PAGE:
Can we eliminate food loss and waste?
With 8 billion people and 800 million facing food insecurity every day, we have to eliminate food loss and waste from Sustainable Circular Economy
Throw it away
I remember as a "young pup" going to the supermarket with my mom and seeing the vegetable guy sorting through the veggies and throwing a bunch away. He was removing the fruit and vegetables that did not meet his eye for beauty; a tomato without a perfect skin, a slightly misshaped potato.
I did not think much of it then - but my mom did; always taking what she could to feed 5 hungry mouths. Mom would say, "nothing wrong with the quality and taste, and so long ago, one of the first I imagine to combat food loss and waste.
Can you believe it? Up to 40% of the world's food is wasted every day. We could do the world a world of good with that food!
What is happening today?
Why isn't government doing something about it? We do not see it; politically, it probably is not "sexy," so government throws our money at things that largely do not work - have we hit our greenhouse gas targets yet?
And it is not only the people who continue to starve. There are other truth and consequence from impacts on water consumption, and greenhouse gas emissions
Within the context of this article, there are two problems: - during and just after harvesting. That is estimated to be about a $600 billion loss per year. Shouldn't we be addressing this as a societal and environmental priority?
1. Food Loss - food being wasted in stores, restaurants, and households.
2. Food Waste is food that we just throw out. Scrape it off our plates, or cook too
much. It is considered waste and in our haste, we just throw it out.
What can be done?
Food loss should become a societal and environmental priority. $600 billion, is a huge annual opportunity loss. It is suggested that the loss is due to inefficiencies, and the hidden costs are often equal to or greater than retailers’ net profit.
Much of the discussion focuses on food waste - we can see what is left on our plates or the table at home, and ends up in the garbage.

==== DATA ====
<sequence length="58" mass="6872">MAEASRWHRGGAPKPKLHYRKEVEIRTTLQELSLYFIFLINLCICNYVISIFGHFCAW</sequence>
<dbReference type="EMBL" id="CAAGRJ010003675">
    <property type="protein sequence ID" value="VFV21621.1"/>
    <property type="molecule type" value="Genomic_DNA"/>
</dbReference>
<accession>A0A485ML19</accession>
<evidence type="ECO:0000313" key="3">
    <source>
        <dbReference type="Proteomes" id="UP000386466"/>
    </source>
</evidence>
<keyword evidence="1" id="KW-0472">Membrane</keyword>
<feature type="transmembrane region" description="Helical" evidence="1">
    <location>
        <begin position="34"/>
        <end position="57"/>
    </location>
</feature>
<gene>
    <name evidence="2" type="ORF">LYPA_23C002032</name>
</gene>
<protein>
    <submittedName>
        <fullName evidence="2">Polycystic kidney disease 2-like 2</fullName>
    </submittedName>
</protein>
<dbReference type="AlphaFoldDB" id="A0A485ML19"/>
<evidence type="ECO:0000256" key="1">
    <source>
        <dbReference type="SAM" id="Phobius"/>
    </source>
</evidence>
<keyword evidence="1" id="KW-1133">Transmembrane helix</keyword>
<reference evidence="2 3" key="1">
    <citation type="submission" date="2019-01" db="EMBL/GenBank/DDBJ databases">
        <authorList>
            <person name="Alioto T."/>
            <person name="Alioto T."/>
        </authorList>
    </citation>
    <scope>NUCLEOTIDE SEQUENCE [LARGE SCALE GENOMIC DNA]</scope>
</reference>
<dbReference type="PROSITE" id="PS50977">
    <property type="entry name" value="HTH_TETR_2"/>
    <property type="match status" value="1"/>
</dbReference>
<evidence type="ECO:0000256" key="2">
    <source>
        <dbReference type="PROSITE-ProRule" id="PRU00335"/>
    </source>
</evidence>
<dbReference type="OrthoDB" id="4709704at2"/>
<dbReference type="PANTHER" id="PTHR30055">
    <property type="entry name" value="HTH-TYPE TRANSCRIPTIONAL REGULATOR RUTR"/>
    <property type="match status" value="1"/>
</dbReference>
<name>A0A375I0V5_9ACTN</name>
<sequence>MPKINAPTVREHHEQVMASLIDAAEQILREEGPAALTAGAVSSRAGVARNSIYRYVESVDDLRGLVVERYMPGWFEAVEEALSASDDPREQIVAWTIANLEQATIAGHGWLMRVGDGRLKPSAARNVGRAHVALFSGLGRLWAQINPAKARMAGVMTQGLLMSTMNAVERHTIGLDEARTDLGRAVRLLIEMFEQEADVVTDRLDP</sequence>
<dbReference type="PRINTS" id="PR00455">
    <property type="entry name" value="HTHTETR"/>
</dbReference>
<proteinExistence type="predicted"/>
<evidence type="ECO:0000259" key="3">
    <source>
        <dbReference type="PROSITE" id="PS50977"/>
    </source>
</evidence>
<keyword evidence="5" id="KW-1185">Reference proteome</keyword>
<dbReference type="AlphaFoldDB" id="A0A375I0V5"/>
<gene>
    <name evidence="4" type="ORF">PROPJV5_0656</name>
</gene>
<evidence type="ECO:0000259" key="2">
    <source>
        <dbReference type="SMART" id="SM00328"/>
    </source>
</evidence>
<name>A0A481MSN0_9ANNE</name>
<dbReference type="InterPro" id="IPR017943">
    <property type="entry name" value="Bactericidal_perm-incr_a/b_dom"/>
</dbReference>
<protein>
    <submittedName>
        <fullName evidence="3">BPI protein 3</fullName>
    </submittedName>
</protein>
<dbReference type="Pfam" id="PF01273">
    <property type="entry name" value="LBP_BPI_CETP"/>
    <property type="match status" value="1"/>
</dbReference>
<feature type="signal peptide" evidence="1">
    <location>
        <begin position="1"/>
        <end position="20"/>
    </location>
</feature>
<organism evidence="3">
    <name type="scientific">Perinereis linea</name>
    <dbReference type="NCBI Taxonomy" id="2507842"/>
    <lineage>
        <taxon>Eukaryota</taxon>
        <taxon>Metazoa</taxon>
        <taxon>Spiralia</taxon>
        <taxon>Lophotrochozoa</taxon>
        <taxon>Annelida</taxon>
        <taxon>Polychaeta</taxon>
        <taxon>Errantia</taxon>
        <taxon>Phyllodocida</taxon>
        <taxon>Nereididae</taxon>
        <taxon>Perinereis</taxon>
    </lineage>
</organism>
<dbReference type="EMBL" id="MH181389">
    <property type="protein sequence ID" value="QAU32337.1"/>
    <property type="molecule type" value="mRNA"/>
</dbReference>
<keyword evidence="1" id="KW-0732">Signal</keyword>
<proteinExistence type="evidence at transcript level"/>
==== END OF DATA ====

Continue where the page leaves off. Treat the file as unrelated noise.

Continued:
We can see the pile food thrown out at the restaurant. This issue can be addressed with logical action - we see it, we can fix it, but what about food loss?
Why is food loss not a priority? Probably because it is not "sexy." On a political scale of 1 - 10, would it even register?
Is it all bad news?
No, it is not. There are achievable solutions. With food loss, manufacturers and retailers need to be brought together with government to sort this out. One action is optimizing production to suit the market - and that brings me to my soapbox for a moment.
What is My Soapbox?
In case you do not know, for the past 20-odd years, I have been
working, almost exclusively with First Nation communities, working
to do the world a world of good, helping them deliver on their social,
economic, and environmental goals, amongst a list of a bunch of
other things. The most humbling and satisfying experience anyone
could ever want or have.
But quickly, my soapbox. Four First Nation communities,
representing more than 5,000 residents, most facing economic food
insecurity, applied to a federal government program for capital
funding to build year-round vertical farms.
The community members face daily food costs that are 246% higher
than in Vancouver, and generates a huge amount of CO2 with the
transportation from down south.
Looking at the opportunity, the First Nation communities went
through all the 100-day hoops. In the end, the bureaucrats said,
"Not approved as the proposal did not address food insecurity."
That was the major focus of the application - and who, for the life of
me, could not get their head around replacing leafy greens and
vegetables that are trucked in 5,000 kms and cost 246 % more, not
address food insecurity?
We are meeting with the bureaucrats who are somewhat hiding
behind "confidentiality," to make it difcult for us to get their
reasoning documents. I guess we will do a FOI request.
Back to Food Loss and Waste
There are solutions, and protable one's at that. More than two
billion tons of food are lost or wasted every year and with the right
incentives, we could capture that.
And to use tomatoes as an example, out of every 100 tomatoes only up to 72% make it to our store shelves. In the developing world, the the number making it drops to a maximum of 58%.
Lots of room there to make a significant difference.
First step is recognizing and accepting that there will have to be a fundamental way that people work together. But the opportunities are huge - for tomatoes alone, the potential impact is more than 40 million tons saved every year. Globally, CO2 emissions linked to tomato loss would fall by 60 to 80 percent.
How can we do this?
By dropping a "pebble into the sea." Solve a small problem first; with tomatoes, why not start with a single farm and grow solutions from that?
The Bottom Line.
Decide what to and do it. Data will never be perfect, hindsight only helps with foresight, and not doing anything is not the answer.
There are specific strategies that can be taken and at Sustainable Circular Economy, we would be happy to help develop these. Our goal is to help communities and companies do the world a world of good by developing actions that are good for
the people, the planet and sustainability. All part of a circular economy.
If you, your community or company would like to discuss how we
We want to be part of the solution.